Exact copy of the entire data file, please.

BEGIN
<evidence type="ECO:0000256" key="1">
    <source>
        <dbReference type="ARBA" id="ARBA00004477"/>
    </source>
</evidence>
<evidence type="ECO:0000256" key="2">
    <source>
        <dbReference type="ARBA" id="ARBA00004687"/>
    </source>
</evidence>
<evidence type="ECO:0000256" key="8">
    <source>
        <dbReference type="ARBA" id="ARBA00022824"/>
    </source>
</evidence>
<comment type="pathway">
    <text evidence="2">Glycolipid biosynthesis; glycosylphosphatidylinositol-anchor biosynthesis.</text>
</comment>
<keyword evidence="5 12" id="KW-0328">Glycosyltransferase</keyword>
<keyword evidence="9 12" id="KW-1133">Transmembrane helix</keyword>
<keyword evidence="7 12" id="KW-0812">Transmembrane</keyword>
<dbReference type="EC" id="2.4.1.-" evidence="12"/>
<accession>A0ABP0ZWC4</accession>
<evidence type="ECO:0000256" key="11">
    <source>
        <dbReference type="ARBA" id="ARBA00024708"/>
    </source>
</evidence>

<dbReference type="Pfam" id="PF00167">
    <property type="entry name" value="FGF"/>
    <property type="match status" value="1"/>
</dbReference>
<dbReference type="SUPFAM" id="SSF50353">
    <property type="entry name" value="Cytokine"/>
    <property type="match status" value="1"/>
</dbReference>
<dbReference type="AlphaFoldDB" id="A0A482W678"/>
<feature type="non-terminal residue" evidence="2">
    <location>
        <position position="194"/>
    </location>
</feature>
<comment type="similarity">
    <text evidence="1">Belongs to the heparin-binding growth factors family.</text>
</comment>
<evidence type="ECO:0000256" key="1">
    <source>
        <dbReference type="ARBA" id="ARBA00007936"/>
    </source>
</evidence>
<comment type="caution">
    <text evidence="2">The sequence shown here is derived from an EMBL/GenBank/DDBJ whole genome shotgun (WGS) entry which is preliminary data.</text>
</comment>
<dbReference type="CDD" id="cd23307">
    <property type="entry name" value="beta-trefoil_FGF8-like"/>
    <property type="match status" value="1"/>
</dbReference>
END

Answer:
<evidence type="ECO:0000256" key="1">
    <source>
        <dbReference type="ARBA" id="ARBA00004477"/>
    </source>
</evidence>
<evidence type="ECO:0000256" key="2">
    <source>
        <dbReference type="ARBA" id="ARBA00004687"/>
    </source>
</evidence>
<evidence type="ECO:0000256" key="8">
    <source>
        <dbReference type="ARBA" id="ARBA00022824"/>
    </source>
</evidence>
<comment type="pathway">
    <text evidence="2">Glycolipid biosynthesis; glycosylphosphatidylinositol-anchor biosynthesis.</text>
</comment>
<keyword evidence="5 12" id="KW-0328">Glycosyltransferase</keyword>
<keyword evidence="9 12" id="KW-1133">Transmembrane helix</keyword>
<keyword evidence="7 12" id="KW-0812">Transmembrane</keyword>
<dbReference type="EC" id="2.4.1.-" evidence="12"/>
<accession>A0ABP0ZWC4</accession>
<evidence type="ECO:0000256" key="11">
    <source>
        <dbReference type="ARBA" id="ARBA00024708"/>
    </source>
</evidence>

<dbReference type="Pfam" id="PF00167">
    <property type="entry name" value="FGF"/>
    <property type="match status" value="1"/>
</dbReference>
<dbReference type="SUPFAM" id="SSF50353">
    <property type="entry name" value="Cytokine"/>
    <property type="match status" value="1"/>
</dbReference>
<dbReference type="AlphaFoldDB" id="A0A482W678"/>
<feature type="non-terminal residue" evidence="2">
    <location>
        <position position="194"/>
    </location>
</feature>
<comment type="similarity">
    <text evidence="1">Belongs to the heparin-binding growth factors family.</text>
</comment>
<evidence type="ECO:0000256" key="1">
    <source>
        <dbReference type="ARBA" id="ARBA00007936"/>
    </source>
</evidence>
<comment type="caution">
    <text evidence="2">The sequence shown here is derived from an EMBL/GenBank/DDBJ whole genome shotgun (WGS) entry which is preliminary data.</text>
</comment>
<dbReference type="CDD" id="cd23307">
    <property type="entry name" value="beta-trefoil_FGF8-like"/>
    <property type="match status" value="1"/>
</dbReference>